Waymo, the Alphabet subsidiary that hopes to someday pepper roads with self-driving taxis, today pulled back the curtains on a portion of the data used to train the algorithms underpinning its cars: The Waymo Open Dataset. Waymo principal scientist Dragomir Anguelov claims it's the largest multimodal sensor sample corpus for autonomous driving released to date. "[W]e are inviting the research community to join us with the [debut] of the Waymo Open Dataset, [which is composed] of high-resolution sensor data collected by Waymo self-driving vehicles," wrote Anguelov in a blog post published this morning. "Data is a critical ingredient for machine learning … [and] this rich and diverse set of real-world experiences has helped our engineers and researchers develop Waymo's self-driving technology and innovative models and algorithms." The Waymo Open Dataset contains data collected over the course of the millions of miles Waymo's cars have driven in Phoenix, Kirkland, Mountain View, and San Francisco, and it covers a wide variety of urban and suburban environments during day and night, dawn and dusk, and sunshine and rain.
It has been more than a decade in the making, but Waymo's self-driving taxis are officially picking up passengers without a human operator at the wheel. A group of early rider program members in Phoenix, Arizona received a message on this week offering them a free ride with the fully driverless service. Once the passenger is seated and the ride is underway, the car dials Waymo support to address any questions or concerns about the driverless ride – as many riders have never been carted around by a robot. It has been more than a decade in the making, but Waymo's self-driving taxis are officially picking up passengers without a human operator at the wheel. This car is all yours, with no one up front,' the pop-up notification from the Waymo app reads.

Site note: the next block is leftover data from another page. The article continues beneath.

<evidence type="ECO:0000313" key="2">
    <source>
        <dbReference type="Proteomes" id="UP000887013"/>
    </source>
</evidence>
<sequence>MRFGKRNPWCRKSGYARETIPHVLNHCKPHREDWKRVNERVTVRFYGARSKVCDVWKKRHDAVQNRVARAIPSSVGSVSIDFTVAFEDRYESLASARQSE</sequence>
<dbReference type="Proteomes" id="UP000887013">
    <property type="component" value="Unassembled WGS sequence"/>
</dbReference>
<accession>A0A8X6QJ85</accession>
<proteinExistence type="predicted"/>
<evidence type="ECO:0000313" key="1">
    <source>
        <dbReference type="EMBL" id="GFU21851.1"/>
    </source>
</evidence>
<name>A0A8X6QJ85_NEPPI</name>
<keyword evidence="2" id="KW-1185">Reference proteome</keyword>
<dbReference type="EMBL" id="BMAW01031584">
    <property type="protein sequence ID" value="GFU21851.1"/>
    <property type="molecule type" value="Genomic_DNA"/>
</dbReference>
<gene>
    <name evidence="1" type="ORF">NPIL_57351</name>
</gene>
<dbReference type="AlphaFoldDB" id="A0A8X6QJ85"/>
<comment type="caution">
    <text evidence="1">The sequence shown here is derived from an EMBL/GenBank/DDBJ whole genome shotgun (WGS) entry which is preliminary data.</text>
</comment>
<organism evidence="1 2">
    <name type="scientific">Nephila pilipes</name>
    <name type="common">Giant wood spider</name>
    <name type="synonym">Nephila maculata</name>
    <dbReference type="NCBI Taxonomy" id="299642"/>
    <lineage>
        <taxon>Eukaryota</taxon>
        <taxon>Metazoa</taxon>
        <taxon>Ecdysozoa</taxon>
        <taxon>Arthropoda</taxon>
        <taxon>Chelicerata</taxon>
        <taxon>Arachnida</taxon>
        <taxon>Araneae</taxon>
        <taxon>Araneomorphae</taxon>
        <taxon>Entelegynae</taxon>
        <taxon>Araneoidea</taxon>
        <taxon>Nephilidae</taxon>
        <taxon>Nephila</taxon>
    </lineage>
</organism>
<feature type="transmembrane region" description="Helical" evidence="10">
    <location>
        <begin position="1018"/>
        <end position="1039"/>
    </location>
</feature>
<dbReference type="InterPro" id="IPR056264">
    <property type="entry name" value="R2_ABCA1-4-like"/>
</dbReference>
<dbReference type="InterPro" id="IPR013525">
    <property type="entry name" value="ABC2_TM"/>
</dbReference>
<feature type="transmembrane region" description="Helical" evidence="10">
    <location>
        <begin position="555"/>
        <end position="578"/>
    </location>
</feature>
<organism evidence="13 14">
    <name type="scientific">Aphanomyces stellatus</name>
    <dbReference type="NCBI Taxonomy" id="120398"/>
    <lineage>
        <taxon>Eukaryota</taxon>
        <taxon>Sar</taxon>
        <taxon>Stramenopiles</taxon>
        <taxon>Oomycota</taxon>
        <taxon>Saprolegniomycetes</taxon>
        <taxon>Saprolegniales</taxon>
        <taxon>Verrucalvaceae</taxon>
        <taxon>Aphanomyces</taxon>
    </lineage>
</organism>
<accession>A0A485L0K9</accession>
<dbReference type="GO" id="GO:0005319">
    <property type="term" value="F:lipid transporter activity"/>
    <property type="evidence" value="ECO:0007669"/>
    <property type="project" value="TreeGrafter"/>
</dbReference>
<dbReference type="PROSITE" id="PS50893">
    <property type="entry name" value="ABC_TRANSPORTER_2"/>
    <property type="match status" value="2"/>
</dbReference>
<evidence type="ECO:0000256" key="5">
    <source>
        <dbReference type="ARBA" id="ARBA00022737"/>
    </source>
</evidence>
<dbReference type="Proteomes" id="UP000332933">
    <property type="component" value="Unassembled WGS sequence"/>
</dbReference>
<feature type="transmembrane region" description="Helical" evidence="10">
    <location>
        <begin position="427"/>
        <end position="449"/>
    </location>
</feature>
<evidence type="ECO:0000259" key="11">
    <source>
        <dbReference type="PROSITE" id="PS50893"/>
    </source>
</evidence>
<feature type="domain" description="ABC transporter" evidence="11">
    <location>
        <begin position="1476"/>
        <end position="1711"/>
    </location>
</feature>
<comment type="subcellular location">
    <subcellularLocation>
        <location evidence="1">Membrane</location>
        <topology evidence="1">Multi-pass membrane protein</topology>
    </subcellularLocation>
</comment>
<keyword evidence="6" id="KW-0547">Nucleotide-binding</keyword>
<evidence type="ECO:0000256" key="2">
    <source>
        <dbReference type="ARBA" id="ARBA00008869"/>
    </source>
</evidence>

It seems the novelty of riding in a driverless car wears off quickly, if promotional footage from Google's Waymo is to be believed. Members of the public taking part in its Early Rider program in Arizona were recently invited to take trips in its now fully automated minivans. After their initial excitement wears off, the video clip shows them playing with their phones, taking selfies and even falling asleep. Waymo's first publicly available ride-hailing service is expected to be unveiled in Phoenix later this year, after the state gave the plans the go-ahead. Members of the public taking part in its Early Rider program in Arizona were recently invited to take trips in its now fully automated minivans.
Size and coverage: This release contains data from 1,000 driving segments. Such continuous footage gives researchers the opportunity to develop models to track and predict the behavior of other road users. Diverse driving environments: This dataset covers dense urban and suburban environments across Phoenix, AZ, Kirkland, WA, Mountain View, CA and San Francisco, CA capturing a wide spectrum of driving conditions (day and night, dawn and dusk, sun and rain). High-resolution, 360 view: Each segment contains sensor data from five high-resolution Waymo lidars and five front-and-side-facing cameras. Dense labeling: The dataset includes lidar frames and images with vehicles, pedestrians, cyclists, and signage carefully labeled, capturing a total of 12 million 3D labels and 1.2 million 2D labels.
When a self-driving car passes by, you tend to notice. The towering sensors whirling around on the top of the car more than stand out. But Chinese autonomous vehicle company Pony.ai is reimagining the roofline for its next generation of autonomous taxicabs. As part of a partnership with autonomous vehicle sensor maker Luminar announced Monday, the Pony.ai Typical LiDAR sensors like those from Velodyne, Intel's Mobileye, and Waymo's own Laser Bear Honeycomb are mostly cone-shaped to help pull in a full 360-degree view from the top and around the car.